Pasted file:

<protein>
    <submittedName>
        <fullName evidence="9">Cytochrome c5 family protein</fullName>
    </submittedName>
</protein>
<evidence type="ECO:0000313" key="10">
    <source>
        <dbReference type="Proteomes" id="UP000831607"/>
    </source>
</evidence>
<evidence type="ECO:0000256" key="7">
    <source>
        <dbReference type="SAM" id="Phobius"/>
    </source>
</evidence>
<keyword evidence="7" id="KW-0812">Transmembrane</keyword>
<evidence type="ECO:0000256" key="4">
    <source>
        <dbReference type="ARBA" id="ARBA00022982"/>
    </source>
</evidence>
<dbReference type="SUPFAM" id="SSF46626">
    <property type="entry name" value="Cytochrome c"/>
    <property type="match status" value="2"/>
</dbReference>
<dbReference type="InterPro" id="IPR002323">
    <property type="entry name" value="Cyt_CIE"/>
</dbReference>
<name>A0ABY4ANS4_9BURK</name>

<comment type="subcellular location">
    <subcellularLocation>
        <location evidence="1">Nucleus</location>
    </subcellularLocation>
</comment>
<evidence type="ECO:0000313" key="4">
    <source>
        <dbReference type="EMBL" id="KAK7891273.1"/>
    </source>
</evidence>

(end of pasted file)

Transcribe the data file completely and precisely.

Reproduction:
<protein>
    <submittedName>
        <fullName evidence="9">Cytochrome c5 family protein</fullName>
    </submittedName>
</protein>
<evidence type="ECO:0000313" key="10">
    <source>
        <dbReference type="Proteomes" id="UP000831607"/>
    </source>
</evidence>
<evidence type="ECO:0000256" key="7">
    <source>
        <dbReference type="SAM" id="Phobius"/>
    </source>
</evidence>
<keyword evidence="7" id="KW-0812">Transmembrane</keyword>
<evidence type="ECO:0000256" key="4">
    <source>
        <dbReference type="ARBA" id="ARBA00022982"/>
    </source>
</evidence>
<dbReference type="SUPFAM" id="SSF46626">
    <property type="entry name" value="Cytochrome c"/>
    <property type="match status" value="2"/>
</dbReference>
<dbReference type="InterPro" id="IPR002323">
    <property type="entry name" value="Cyt_CIE"/>
</dbReference>
<name>A0ABY4ANS4_9BURK</name>

<comment type="subcellular location">
    <subcellularLocation>
        <location evidence="1">Nucleus</location>
    </subcellularLocation>
</comment>
<evidence type="ECO:0000313" key="4">
    <source>
        <dbReference type="EMBL" id="KAK7891273.1"/>
    </source>
</evidence>